Chesterton Tribune

 

 

Town of Chesterton veterans honored with Quilts of Valor

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By KEVIN NEVERS

How does one say Thank You to the men and women who have served in the U.S. Armed Forces?

One way is to sew them a quilt: a symbol of home and hearth, a gift of solace and peace.

Last week, Flo Schneider, Sylvia Rhein, and Claire Williams of the String-A-Long Stars & Stripes Quilts of Valor Group of Northwest Indiana presented a Quilt of Valor to each of the nine veterans employed by the Town of Chesterton.

“Our mission is simple,” Schneider said. “To cover service members and veterans who have been touched by war--not necessarily physically or emotionally, just touched--with comfort and healing in the form of patriotically themed Quilts of Valor.”

The honorees:

-- Mike Billings (Park Department), U.S. Marine Corps 2000-04. Stationed at Camp Pendleton, Calif.; Okinawa; and Iraq. Duties included maintenance of amphibious assault vehicles.

-- Voluteer firefighter and former assistant fire chief Doug Shearer (Fire Department), U.S. Navy 1972-76. Beachmasters Unit 2, Little Creek Amphibious Base, Norfolk. Va.

-- Volunteer firefighter John Walding (CFD), U.S. Army and Indiana National Guard. Combat medic.

-- Jerry Graves (Utility), U.S. Army 1986-2007. Infantry, with service in Panama, Desert Storm, Afghanistan, and Iraq.

-- Sgt. Chris Swickard (Police Department), U.S. Marine Corps 1994-98. Security Force, Echo Company, 2nd Battalion, 5th Marines. Stationed at Kings Bay Naval Submarine Base, Georgia; Camp Pendleton; and Okinawa.

-- Cpl. Aaron Miersma (CPD), U.S. Army 2008-16. Infantryman, fire team leader, and squad leader.

-- Sgt. Antonio Alfaro (CPD), U.S. Army 2001-03. U.S. Army Security Forces, Fort Derrick, Md.; and Raven Rock Mountain Complex, Pa.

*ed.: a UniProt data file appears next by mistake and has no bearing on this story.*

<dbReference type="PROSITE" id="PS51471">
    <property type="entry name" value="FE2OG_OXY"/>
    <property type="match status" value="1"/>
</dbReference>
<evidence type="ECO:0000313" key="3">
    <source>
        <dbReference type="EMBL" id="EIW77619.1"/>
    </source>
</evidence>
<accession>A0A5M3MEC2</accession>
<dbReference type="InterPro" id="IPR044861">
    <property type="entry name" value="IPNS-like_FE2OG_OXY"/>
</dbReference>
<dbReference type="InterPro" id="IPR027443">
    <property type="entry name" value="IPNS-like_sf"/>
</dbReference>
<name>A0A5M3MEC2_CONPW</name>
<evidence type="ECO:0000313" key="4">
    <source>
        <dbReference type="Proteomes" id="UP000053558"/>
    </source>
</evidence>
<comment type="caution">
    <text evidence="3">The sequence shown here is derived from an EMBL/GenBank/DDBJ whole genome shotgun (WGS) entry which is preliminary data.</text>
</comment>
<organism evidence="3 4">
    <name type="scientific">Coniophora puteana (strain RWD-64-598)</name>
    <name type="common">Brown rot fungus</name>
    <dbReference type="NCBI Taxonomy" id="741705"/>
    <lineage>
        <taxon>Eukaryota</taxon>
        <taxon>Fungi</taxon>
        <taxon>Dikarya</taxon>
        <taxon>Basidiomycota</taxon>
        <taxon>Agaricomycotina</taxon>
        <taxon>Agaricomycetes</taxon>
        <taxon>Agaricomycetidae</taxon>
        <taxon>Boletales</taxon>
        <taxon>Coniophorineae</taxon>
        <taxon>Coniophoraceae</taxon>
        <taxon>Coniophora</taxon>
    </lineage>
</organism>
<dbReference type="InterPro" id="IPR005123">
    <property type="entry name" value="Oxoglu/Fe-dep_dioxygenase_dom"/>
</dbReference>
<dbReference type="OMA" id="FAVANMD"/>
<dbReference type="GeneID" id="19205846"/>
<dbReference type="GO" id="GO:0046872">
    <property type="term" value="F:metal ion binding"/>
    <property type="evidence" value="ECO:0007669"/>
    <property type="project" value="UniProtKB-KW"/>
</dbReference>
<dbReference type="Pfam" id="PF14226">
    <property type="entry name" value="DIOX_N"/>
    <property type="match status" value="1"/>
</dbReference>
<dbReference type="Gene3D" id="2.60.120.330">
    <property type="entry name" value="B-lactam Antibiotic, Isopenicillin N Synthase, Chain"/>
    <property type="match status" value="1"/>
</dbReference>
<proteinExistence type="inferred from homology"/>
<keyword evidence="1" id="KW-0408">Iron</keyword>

-- Officer Nolan Mancera (CPD), U.S. Army, four years. Executive officer, armorer unit, Fort Knox, Ky.

-- And Town Manager Bernie Doyle, U.S. Air Force 1972-75. Aerospace and structural firefighter, Strategic Air Command, Wyoming; and Tactical Air Command, NATO, England.

Each one of the nine quilts presented to the town’s veterans was handmade by one or more quilters and is unique, with the veteran’s name on the quilt label. Each one is also a physical embodiment of String-A-Long Stars & Stripes’ threefold purpose.

“First, we honor each veteran for their service to our country,” Schneider said. “We honor them for leaving all they hold dear and to stand in harm’s way in a time of crisis, protecting us from the effects of war. Next, our quilters know that freedom is not free. The cost of our freedom is the dedication of lives of men and women like them, and this quilt is meant to say Thank You for your sacrifice. And finally, this quilt is meant to offer comfort to them, and to remind them that although their family and friends cannot be with them at all times, they are forever in all of our thoughts and our hearts.”

"We feel that a Quilt of Valor represents a civilian equivalent of a Purple Heart award,” Schneider added. “Our quilts are awarded, not just handed out, and to say Thank You for your service, sacrifice, and valor in serving our nation.”

After the presentation, Sgt. Swickard expressed his gratitude. “The amount of work that went into each quilt is amazing, and then the fact that they do it out of the goodness of their hearts means so much,” he said. “It really is something special and I am truly grateful for the ladies that took the time to think of me.”

“What an extraordinary group of women to take on a task with the singular focus of honoring military veterans through the sewing of quilts,” Town Manager Doyle said. “It was an honor to stand with my fellow co-workers from the Town of Chesterton who have worn the nation’s uniform. The gesture is emblematic of a time in our nation’s past when we were more civil, tolerant, compassionate, and--dare I say it--patriotic. The quilts bind us together symbolically with a common fabric, each with a unique pattern and purpose.”

Doyle noted that one of his brothers, a decorated and combat-wounded Marine who served in the Vietnam War, received his own Quilt of Valor some years ago. “It had a profound effect on him, as he was one of those veterans shunned by many in the general public on his return, simply for being in the military in those tumultuous times. For my brother, the presentation of the quilt was a kind of closure. I suspect it is for many of the veterans who receive them.”

The Quilts of Valor Foundation was founded in 2003 by a Blue Star mother, Catherine Roberts, who sewed a quilt for her son after he deployed to Iraq. Since then, more than 600 local chapters have been established in the U.S., Canada, and Great Britain, and more than 260,000 Quilts of Valor presented.

 

 

Posted 12/16/2020

 
 
 
 

 

 

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